No rest for Calvert Hall scholars

By Keith Meisel
Special to the Review
TOWSON – While many members of the class of 2016 at Calvert Hall College High School dreaded Finals Week, it was much less sinister for Justin Bucci and Yanni Kevas.
The two, who will attend the University of Maryland in the fall, planned to sleep in May 23, having enjoyed their last day of classes at the all-boys school in Towson the previous week.

Bucci, Kevas and Michael Ehart, the school’s archdiocesan Distinctive Scholars, all came through Calvert Hall’s McMullen Scholars Program.

Named for the Christian Brother who founded the school in 1845, the 20 McMullen Scholars in the class of 2016 completed a rigorous curriculum that required three Honors or Advanced Placement classes in English, social studies, classical languages, math and science each year. That exempted them from final exams.

McMullen Scholars, usually chosen before their freshman year, must take Honors Latin as ninth-graders and the Humanities as sophomores or juniors.

“I liked Latin,” Ehart said. “It was not too hard. I like linguistics.”

Field experiences, required of McMullen Scholars, included galleries from New York City to Washington, D.C. They also completed a Capstone Experience on a topic of personal interest, presented to the entire student body in their final semester.

“The Capstone (project) typically contributes to a challenging first semester for seniors,” wrote Louis Miserendino, a graduate of the program now in his third year as its director, in an email.

Kevas, Bucci and Ehart agreed.

“All the college applications, a lot of AP stuff, and the Capstone, all meshed into one (semester),” said Kevas.

He plans to focus on neuroscience in college. His project was titled “Autism and Chimpanzees: A comprehensive analysis of what our closest ancestors can teach us about ourselves.”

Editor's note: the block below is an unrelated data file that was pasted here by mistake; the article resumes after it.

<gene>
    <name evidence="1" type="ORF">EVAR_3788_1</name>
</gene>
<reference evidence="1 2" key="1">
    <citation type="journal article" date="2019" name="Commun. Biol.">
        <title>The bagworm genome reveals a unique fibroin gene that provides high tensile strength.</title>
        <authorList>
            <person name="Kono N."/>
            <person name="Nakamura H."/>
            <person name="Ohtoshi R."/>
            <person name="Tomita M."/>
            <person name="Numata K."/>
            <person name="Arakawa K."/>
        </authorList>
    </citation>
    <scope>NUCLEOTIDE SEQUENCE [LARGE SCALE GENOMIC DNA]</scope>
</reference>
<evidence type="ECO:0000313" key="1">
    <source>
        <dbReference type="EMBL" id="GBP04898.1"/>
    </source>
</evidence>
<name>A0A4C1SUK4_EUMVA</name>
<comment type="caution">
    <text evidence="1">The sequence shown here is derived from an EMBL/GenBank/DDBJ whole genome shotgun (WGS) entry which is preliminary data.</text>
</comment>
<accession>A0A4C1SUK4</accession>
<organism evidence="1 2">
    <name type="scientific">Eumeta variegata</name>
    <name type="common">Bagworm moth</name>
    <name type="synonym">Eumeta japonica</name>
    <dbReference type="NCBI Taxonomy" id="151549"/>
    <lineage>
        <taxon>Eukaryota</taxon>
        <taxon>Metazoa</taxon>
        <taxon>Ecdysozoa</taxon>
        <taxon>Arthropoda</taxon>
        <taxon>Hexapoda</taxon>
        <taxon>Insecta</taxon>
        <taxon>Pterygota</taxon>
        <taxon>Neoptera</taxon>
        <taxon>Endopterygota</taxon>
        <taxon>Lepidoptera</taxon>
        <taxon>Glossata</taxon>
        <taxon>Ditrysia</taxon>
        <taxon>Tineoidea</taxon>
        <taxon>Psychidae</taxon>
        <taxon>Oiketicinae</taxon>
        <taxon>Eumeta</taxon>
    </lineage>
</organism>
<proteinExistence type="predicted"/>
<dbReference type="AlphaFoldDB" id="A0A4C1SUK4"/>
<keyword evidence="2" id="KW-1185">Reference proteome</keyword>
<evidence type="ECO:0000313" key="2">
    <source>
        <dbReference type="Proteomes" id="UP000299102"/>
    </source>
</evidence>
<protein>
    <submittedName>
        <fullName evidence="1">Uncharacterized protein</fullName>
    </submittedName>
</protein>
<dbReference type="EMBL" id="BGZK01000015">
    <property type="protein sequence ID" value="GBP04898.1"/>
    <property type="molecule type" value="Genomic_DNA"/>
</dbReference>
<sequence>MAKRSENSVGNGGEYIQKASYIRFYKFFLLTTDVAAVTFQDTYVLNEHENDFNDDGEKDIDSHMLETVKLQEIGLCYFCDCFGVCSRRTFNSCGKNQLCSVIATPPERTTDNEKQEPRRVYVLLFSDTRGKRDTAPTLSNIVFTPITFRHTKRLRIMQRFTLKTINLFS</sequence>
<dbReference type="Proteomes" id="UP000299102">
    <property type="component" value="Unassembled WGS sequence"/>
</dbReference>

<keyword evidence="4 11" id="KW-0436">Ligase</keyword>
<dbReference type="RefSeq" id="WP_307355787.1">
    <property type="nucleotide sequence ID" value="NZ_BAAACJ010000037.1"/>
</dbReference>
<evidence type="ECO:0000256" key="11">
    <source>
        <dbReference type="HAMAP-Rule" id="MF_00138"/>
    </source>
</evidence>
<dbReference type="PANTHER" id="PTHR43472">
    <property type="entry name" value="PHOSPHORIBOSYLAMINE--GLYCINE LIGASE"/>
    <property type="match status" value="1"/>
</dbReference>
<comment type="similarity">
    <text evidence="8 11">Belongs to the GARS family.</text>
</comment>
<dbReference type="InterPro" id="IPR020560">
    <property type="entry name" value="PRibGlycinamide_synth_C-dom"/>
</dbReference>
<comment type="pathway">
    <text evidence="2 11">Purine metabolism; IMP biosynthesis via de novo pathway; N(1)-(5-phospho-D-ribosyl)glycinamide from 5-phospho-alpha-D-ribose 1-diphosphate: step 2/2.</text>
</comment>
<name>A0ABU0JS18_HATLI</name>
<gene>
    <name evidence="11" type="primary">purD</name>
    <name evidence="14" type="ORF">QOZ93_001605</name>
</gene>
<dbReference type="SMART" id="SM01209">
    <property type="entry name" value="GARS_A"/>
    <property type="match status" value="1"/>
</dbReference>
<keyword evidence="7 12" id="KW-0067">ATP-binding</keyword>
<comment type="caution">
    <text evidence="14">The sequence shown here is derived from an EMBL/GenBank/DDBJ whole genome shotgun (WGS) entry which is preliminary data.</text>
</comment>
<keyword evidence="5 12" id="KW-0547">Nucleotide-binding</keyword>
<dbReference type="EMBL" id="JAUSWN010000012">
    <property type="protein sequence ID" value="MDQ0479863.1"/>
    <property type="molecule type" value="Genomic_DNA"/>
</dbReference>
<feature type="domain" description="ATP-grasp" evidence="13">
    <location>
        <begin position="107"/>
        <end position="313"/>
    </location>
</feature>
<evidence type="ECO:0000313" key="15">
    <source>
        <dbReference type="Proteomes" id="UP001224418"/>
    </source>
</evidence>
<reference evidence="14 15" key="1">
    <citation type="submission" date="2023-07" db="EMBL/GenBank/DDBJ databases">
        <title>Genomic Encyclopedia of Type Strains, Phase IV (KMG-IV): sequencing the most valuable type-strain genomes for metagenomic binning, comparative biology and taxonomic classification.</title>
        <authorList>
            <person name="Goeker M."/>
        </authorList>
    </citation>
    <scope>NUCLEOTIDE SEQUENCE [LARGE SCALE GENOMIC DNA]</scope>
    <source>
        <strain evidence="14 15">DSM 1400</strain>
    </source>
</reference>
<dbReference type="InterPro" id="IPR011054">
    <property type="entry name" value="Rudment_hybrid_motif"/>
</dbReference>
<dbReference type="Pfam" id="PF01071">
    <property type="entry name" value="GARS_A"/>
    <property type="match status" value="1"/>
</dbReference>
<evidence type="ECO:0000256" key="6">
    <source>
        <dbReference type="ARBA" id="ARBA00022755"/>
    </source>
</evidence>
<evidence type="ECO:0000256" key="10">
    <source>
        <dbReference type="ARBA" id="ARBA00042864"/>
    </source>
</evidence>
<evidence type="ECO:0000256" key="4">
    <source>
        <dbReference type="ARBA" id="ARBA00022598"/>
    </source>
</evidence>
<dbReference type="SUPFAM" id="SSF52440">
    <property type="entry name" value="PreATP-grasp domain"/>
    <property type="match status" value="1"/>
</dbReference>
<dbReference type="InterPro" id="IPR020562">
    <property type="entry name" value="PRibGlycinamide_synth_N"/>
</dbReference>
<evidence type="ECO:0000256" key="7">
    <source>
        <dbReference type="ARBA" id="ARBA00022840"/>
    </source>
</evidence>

Bucci, who plans to study mechanical engineering, examined the application of hydrogen energy as an alternative to fossil fuels and electricity. The stress of the first semester carried over, he said, since he did not select Maryland over Georgia Tech until April.

He was glad he followed his father and uncle, 1975 and ’74 graduates, respectively, to Calvert Hall.

“It was a good fit for me,” he said. “I worked hard, and was involved with the school.”

Bucci played tennis and squash, and was a four-year member of the Unmanned Aerial Vehicle Club, which included Kevas. He, too, was attracted to the Hall by family connections, specifically the experiences of his cousins.

“I became more of an extrovert, more involved in school activities, and a better writer,” Kevas said of his four years at the school.

As a junior, Kevas was on the team that won the school’s Red C Challenge for would-be entrepreneurs. This year, his team finished second.

Ehart, meanwhile, was captain of the It’s Academic team that went undefeated against Catholic schools.

An All-State singer who also plays piano, Ehart agreed that the Capstone Experience presented an additional challenge, as his interest in classical music led to his audio/visual presentation on “Musical Representations of Death and Mourning.”

Ehart considered heading to College Park with Bucci and Kevas, but will instead enter the University of Pennsylvania. 

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The Catholic Review is the official publication of the Archdiocese of Baltimore.